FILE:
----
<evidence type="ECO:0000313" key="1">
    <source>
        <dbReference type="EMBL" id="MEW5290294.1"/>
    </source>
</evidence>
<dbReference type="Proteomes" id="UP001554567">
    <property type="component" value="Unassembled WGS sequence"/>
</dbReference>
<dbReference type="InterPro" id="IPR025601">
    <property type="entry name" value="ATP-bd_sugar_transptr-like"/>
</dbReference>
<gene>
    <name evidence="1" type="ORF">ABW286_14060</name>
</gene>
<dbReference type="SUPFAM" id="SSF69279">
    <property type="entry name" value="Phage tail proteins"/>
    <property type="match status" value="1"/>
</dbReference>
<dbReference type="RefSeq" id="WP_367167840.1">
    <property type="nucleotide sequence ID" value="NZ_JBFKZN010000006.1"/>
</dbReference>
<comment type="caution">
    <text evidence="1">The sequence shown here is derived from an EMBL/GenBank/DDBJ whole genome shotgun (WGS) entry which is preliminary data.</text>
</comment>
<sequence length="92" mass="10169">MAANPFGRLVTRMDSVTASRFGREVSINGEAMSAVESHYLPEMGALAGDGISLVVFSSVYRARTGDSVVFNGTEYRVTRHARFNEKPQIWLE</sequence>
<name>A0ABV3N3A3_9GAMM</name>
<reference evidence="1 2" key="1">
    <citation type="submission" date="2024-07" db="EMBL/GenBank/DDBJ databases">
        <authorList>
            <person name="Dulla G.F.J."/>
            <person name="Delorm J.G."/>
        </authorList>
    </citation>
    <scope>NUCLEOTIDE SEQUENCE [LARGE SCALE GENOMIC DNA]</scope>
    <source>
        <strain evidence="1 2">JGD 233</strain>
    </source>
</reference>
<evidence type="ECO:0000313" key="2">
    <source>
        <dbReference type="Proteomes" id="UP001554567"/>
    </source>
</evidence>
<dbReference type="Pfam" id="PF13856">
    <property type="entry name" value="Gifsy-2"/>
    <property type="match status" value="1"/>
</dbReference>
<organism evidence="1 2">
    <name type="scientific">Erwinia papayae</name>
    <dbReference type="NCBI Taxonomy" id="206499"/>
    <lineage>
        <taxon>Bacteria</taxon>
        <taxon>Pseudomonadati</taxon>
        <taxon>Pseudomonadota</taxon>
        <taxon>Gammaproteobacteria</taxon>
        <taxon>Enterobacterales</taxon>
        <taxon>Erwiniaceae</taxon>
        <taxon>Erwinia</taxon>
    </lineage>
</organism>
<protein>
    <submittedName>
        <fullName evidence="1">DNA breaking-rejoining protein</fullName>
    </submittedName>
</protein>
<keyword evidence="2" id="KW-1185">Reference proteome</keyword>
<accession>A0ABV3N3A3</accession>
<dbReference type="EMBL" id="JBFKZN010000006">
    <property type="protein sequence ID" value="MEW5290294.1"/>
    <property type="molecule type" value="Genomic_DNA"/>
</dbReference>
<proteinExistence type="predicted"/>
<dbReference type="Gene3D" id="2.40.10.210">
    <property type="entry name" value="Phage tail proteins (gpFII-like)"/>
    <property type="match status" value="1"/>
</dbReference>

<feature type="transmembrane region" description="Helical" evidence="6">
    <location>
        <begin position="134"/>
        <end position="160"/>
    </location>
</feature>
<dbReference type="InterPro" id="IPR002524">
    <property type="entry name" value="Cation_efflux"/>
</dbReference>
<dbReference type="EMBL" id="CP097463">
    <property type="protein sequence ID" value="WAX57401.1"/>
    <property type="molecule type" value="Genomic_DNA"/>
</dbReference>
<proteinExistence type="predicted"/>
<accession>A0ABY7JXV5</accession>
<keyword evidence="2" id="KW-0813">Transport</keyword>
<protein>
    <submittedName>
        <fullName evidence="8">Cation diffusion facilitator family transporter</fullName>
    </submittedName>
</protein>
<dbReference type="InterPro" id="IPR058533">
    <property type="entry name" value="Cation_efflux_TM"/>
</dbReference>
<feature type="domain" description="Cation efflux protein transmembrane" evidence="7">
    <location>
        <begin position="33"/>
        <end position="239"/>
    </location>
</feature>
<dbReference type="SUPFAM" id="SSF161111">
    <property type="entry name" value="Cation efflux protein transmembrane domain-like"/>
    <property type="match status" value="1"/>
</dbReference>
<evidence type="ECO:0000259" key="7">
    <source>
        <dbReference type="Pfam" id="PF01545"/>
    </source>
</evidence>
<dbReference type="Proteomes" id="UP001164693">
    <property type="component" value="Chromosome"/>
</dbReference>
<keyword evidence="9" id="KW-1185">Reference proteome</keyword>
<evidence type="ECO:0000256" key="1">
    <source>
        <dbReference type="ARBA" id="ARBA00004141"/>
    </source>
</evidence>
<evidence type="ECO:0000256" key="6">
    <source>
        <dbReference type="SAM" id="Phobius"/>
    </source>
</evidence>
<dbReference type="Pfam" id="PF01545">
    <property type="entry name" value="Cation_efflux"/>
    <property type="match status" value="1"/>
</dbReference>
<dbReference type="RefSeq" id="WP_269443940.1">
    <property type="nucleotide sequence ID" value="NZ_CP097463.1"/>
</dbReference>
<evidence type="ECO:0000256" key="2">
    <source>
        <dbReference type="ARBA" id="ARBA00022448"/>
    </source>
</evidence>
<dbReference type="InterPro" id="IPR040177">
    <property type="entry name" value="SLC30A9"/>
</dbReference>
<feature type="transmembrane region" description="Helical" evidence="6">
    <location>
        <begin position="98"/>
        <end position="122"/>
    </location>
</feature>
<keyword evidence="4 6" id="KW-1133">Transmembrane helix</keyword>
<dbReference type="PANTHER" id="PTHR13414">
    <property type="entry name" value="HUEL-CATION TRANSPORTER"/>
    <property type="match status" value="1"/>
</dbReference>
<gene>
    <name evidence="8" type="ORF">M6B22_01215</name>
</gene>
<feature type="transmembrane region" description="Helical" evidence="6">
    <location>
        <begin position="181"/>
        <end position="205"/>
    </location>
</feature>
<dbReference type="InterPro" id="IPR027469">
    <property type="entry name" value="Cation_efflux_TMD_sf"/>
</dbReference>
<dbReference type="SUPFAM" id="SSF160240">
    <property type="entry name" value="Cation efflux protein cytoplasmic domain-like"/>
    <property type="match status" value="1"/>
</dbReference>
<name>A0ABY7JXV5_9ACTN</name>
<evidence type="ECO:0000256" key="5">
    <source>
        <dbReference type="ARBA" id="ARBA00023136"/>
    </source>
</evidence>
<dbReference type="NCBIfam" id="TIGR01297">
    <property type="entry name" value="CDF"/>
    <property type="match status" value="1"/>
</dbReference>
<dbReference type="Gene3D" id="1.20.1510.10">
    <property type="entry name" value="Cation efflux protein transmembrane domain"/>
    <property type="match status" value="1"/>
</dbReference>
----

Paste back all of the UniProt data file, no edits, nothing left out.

<evidence type="ECO:0000313" key="1">
    <source>
        <dbReference type="EMBL" id="MEW5290294.1"/>
    </source>
</evidence>
<dbReference type="Proteomes" id="UP001554567">
    <property type="component" value="Unassembled WGS sequence"/>
</dbReference>
<dbReference type="InterPro" id="IPR025601">
    <property type="entry name" value="ATP-bd_sugar_transptr-like"/>
</dbReference>
<gene>
    <name evidence="1" type="ORF">ABW286_14060</name>
</gene>
<dbReference type="SUPFAM" id="SSF69279">
    <property type="entry name" value="Phage tail proteins"/>
    <property type="match status" value="1"/>
</dbReference>
<dbReference type="RefSeq" id="WP_367167840.1">
    <property type="nucleotide sequence ID" value="NZ_JBFKZN010000006.1"/>
</dbReference>
<comment type="caution">
    <text evidence="1">The sequence shown here is derived from an EMBL/GenBank/DDBJ whole genome shotgun (WGS) entry which is preliminary data.</text>
</comment>
<sequence length="92" mass="10169">MAANPFGRLVTRMDSVTASRFGREVSINGEAMSAVESHYLPEMGALAGDGISLVVFSSVYRARTGDSVVFNGTEYRVTRHARFNEKPQIWLE</sequence>
<name>A0ABV3N3A3_9GAMM</name>
<reference evidence="1 2" key="1">
    <citation type="submission" date="2024-07" db="EMBL/GenBank/DDBJ databases">
        <authorList>
            <person name="Dulla G.F.J."/>
            <person name="Delorm J.G."/>
        </authorList>
    </citation>
    <scope>NUCLEOTIDE SEQUENCE [LARGE SCALE GENOMIC DNA]</scope>
    <source>
        <strain evidence="1 2">JGD 233</strain>
    </source>
</reference>
<evidence type="ECO:0000313" key="2">
    <source>
        <dbReference type="Proteomes" id="UP001554567"/>
    </source>
</evidence>
<dbReference type="Pfam" id="PF13856">
    <property type="entry name" value="Gifsy-2"/>
    <property type="match status" value="1"/>
</dbReference>
<organism evidence="1 2">
    <name type="scientific">Erwinia papayae</name>
    <dbReference type="NCBI Taxonomy" id="206499"/>
    <lineage>
        <taxon>Bacteria</taxon>
        <taxon>Pseudomonadati</taxon>
        <taxon>Pseudomonadota</taxon>
        <taxon>Gammaproteobacteria</taxon>
        <taxon>Enterobacterales</taxon>
        <taxon>Erwiniaceae</taxon>
        <taxon>Erwinia</taxon>
    </lineage>
</organism>
<protein>
    <submittedName>
        <fullName evidence="1">DNA breaking-rejoining protein</fullName>
    </submittedName>
</protein>
<keyword evidence="2" id="KW-1185">Reference proteome</keyword>
<accession>A0ABV3N3A3</accession>
<dbReference type="EMBL" id="JBFKZN010000006">
    <property type="protein sequence ID" value="MEW5290294.1"/>
    <property type="molecule type" value="Genomic_DNA"/>
</dbReference>
<proteinExistence type="predicted"/>
<dbReference type="Gene3D" id="2.40.10.210">
    <property type="entry name" value="Phage tail proteins (gpFII-like)"/>
    <property type="match status" value="1"/>
</dbReference>

<feature type="transmembrane region" description="Helical" evidence="6">
    <location>
        <begin position="134"/>
        <end position="160"/>
    </location>
</feature>
<dbReference type="InterPro" id="IPR002524">
    <property type="entry name" value="Cation_efflux"/>
</dbReference>
<dbReference type="EMBL" id="CP097463">
    <property type="protein sequence ID" value="WAX57401.1"/>
    <property type="molecule type" value="Genomic_DNA"/>
</dbReference>
<proteinExistence type="predicted"/>
<accession>A0ABY7JXV5</accession>
<keyword evidence="2" id="KW-0813">Transport</keyword>
<protein>
    <submittedName>
        <fullName evidence="8">Cation diffusion facilitator family transporter</fullName>
    </submittedName>
</protein>
<dbReference type="InterPro" id="IPR058533">
    <property type="entry name" value="Cation_efflux_TM"/>
</dbReference>
<feature type="domain" description="Cation efflux protein transmembrane" evidence="7">
    <location>
        <begin position="33"/>
        <end position="239"/>
    </location>
</feature>
<dbReference type="SUPFAM" id="SSF161111">
    <property type="entry name" value="Cation efflux protein transmembrane domain-like"/>
    <property type="match status" value="1"/>
</dbReference>
<evidence type="ECO:0000259" key="7">
    <source>
        <dbReference type="Pfam" id="PF01545"/>
    </source>
</evidence>
<dbReference type="Proteomes" id="UP001164693">
    <property type="component" value="Chromosome"/>
</dbReference>
<keyword evidence="9" id="KW-1185">Reference proteome</keyword>
<evidence type="ECO:0000256" key="1">
    <source>
        <dbReference type="ARBA" id="ARBA00004141"/>
    </source>
</evidence>
<evidence type="ECO:0000256" key="6">
    <source>
        <dbReference type="SAM" id="Phobius"/>
    </source>
</evidence>
<dbReference type="Pfam" id="PF01545">
    <property type="entry name" value="Cation_efflux"/>
    <property type="match status" value="1"/>
</dbReference>
<dbReference type="RefSeq" id="WP_269443940.1">
    <property type="nucleotide sequence ID" value="NZ_CP097463.1"/>
</dbReference>
<evidence type="ECO:0000256" key="2">
    <source>
        <dbReference type="ARBA" id="ARBA00022448"/>
    </source>
</evidence>
<dbReference type="InterPro" id="IPR040177">
    <property type="entry name" value="SLC30A9"/>
</dbReference>
<feature type="transmembrane region" description="Helical" evidence="6">
    <location>
        <begin position="98"/>
        <end position="122"/>
    </location>
</feature>
<keyword evidence="4 6" id="KW-1133">Transmembrane helix</keyword>
<dbReference type="PANTHER" id="PTHR13414">
    <property type="entry name" value="HUEL-CATION TRANSPORTER"/>
    <property type="match status" value="1"/>
</dbReference>
<gene>
    <name evidence="8" type="ORF">M6B22_01215</name>
</gene>
<feature type="transmembrane region" description="Helical" evidence="6">
    <location>
        <begin position="181"/>
        <end position="205"/>
    </location>
</feature>
<dbReference type="InterPro" id="IPR027469">
    <property type="entry name" value="Cation_efflux_TMD_sf"/>
</dbReference>
<dbReference type="SUPFAM" id="SSF160240">
    <property type="entry name" value="Cation efflux protein cytoplasmic domain-like"/>
    <property type="match status" value="1"/>
</dbReference>
<name>A0ABY7JXV5_9ACTN</name>
<evidence type="ECO:0000256" key="5">
    <source>
        <dbReference type="ARBA" id="ARBA00023136"/>
    </source>
</evidence>
<dbReference type="NCBIfam" id="TIGR01297">
    <property type="entry name" value="CDF"/>
    <property type="match status" value="1"/>
</dbReference>
<dbReference type="Gene3D" id="1.20.1510.10">
    <property type="entry name" value="Cation efflux protein transmembrane domain"/>
    <property type="match status" value="1"/>
</dbReference>